"Paramount through all of that is picking a group that can safely do this," he continued. "Helping them with their rehabilitation and helping them move on to the next part of their life."
Providing services and initiatives for Canadian Forces members returning from duty is something the federal government has prioritized, said Westlock-St. Paul MP Brian Storseth, who was present at the press conference.
Programs such as Helmets to Hardhats, which places members from the armed forces into building and construction careers, have helped former soldiers become very successful members of society, he said.
"It's the inspiration that it's going to bring to thousands of Canadians as they watch what these men and women go through, the obstacles they overcome and the determination they have," Storseth said about the eventual documentary.
"In Canada, we're blessed with natural resources, but one of the things we sometimes forget is our best natural resources is the people in Canada and the Canadian Forces certainly represent the best of the best," he added.
Town of Canmore Councillor Jim Ridley said he was pleased the expedition chose Canmore as its training ground as well as with the program's goal of helping integrate wounded soldiers into the community.
"It's worrying every time we send soldiers into harm's way," Ridley said. "It's great to know there are people that are thinking about what some of the charitable outcomes could be and how we can deal with that after the fact. Obviously, from the sponsors and the comments from the MP, the government is stepping up to recognize that these are real issues that we need to be aware of and deal with."
After spending nearly eight years in the forces and serving overseas in places like Afghanistan, Macdonald is extremely happy to participate in the training mission and is grateful of the experience, whether he is selected as one of the final team members or not.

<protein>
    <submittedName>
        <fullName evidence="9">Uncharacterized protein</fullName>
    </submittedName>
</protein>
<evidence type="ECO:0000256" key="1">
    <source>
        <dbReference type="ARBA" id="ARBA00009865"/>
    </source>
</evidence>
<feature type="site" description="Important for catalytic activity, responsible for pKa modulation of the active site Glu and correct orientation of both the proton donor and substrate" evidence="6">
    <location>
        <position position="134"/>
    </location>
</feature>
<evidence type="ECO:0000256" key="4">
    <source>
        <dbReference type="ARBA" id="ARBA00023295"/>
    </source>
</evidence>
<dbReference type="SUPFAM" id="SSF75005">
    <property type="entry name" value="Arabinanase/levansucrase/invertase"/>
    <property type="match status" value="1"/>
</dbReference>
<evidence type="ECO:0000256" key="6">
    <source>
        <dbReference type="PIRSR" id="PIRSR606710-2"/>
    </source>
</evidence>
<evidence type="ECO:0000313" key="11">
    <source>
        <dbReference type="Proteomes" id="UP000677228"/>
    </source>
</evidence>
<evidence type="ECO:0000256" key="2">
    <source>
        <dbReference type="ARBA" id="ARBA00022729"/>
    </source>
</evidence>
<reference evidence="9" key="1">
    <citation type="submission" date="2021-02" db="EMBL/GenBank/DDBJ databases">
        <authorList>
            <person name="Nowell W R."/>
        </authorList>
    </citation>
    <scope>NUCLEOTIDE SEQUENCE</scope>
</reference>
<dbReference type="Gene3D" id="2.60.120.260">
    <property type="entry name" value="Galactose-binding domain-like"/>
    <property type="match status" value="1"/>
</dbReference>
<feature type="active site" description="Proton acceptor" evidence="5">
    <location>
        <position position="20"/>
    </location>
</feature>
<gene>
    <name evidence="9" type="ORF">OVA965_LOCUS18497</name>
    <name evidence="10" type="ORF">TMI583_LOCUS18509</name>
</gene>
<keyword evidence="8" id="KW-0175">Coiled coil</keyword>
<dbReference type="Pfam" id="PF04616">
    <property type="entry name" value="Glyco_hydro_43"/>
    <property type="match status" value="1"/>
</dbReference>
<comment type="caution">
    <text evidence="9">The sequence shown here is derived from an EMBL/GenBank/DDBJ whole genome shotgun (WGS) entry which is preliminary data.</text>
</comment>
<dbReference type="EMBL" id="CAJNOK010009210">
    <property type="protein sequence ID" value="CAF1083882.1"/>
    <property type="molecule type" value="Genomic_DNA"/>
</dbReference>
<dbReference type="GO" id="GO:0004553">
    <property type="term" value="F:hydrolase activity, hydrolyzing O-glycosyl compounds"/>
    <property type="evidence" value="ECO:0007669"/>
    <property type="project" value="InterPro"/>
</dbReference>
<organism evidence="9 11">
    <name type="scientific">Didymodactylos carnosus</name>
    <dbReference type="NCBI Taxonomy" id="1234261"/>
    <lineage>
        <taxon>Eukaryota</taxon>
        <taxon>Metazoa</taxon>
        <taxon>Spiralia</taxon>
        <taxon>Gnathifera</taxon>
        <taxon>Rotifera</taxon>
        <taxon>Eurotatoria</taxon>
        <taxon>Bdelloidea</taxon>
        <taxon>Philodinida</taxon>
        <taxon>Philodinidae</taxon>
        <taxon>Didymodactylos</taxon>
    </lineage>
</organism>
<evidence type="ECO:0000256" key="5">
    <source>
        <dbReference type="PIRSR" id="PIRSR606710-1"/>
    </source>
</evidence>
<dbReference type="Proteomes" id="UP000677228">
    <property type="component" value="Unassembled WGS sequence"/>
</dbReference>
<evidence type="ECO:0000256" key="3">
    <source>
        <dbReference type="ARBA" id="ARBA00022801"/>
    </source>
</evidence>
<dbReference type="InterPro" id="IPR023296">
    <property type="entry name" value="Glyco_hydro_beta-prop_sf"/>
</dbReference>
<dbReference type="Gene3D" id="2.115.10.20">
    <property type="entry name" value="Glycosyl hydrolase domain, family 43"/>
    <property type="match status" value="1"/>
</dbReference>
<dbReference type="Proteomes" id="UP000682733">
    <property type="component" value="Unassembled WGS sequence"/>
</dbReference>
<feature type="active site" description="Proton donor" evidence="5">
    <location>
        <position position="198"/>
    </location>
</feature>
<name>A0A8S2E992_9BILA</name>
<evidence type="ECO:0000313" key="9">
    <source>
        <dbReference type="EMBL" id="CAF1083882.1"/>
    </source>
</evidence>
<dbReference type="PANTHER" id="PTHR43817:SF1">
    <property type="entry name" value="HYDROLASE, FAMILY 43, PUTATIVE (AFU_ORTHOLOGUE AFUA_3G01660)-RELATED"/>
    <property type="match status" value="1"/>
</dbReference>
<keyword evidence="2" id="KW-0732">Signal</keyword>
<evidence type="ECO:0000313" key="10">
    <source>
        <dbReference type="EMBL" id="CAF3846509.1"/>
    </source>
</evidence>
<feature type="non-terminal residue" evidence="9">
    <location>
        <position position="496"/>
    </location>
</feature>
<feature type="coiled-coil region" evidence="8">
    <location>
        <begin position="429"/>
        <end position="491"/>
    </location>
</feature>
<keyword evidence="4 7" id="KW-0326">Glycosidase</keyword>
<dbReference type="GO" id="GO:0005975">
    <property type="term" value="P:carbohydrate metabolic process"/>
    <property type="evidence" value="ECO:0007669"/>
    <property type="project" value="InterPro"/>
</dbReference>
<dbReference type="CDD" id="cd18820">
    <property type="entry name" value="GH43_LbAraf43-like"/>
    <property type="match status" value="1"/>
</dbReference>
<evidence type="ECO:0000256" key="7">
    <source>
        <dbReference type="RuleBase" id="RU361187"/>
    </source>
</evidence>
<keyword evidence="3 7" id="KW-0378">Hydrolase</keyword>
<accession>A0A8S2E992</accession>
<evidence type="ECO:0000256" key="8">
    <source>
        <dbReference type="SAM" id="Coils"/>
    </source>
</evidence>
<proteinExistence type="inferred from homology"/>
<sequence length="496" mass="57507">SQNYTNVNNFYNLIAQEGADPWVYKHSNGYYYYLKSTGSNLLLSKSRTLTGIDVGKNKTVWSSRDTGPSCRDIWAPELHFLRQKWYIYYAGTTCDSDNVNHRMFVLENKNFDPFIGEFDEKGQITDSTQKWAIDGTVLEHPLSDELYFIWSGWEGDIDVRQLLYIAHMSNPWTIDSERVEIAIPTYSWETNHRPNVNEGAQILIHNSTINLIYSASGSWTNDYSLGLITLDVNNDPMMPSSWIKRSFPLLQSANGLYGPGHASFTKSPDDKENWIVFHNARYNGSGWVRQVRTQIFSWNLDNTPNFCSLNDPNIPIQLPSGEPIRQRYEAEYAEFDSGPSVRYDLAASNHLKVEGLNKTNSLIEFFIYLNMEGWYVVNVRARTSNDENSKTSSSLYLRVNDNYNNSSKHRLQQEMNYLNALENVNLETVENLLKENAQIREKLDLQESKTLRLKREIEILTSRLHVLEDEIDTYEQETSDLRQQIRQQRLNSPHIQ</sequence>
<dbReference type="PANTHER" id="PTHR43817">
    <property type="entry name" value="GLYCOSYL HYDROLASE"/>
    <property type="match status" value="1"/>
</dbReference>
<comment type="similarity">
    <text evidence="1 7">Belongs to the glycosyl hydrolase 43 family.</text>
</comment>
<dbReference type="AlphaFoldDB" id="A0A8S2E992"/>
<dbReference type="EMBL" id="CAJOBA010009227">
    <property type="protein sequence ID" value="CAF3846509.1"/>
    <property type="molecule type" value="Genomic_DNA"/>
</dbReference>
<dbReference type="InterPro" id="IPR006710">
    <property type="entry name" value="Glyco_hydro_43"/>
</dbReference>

"It's been a nice experience for me in more than one way," Macdonald said. "It's made me find some clarity and helped me think clearly since my injury. Even though I still have some lingering effects, nothing is slowing me down. I'm going to scale that mountain and get ahead no matter how slow or how long it takes for me."
Macdonald, a corporal in the Royal Regiment of Canada, has a strong military background in his family, with his grandfather and great-grandfather being honoured by the King of England for their services in World War I and II.
This new challenge, which Macdonald also says is about encouraging those suffering in silence from mental and physical injuries from war to seek help, may prove to be more rewarding for him then his own brush with British royalty when he met Prince Charles and Camilla during a commemoration ceremony in Afghanistan last year.
"Next to that, this is probably one of the proudest moments of my life," he said. "Getting up to that mountain might surpass that. It's going to add a whole new chapter to my family's tradition.
"My goal in the whole program is to obviously get to the top, but if I can inspire just one person to rise above it, my job is complete."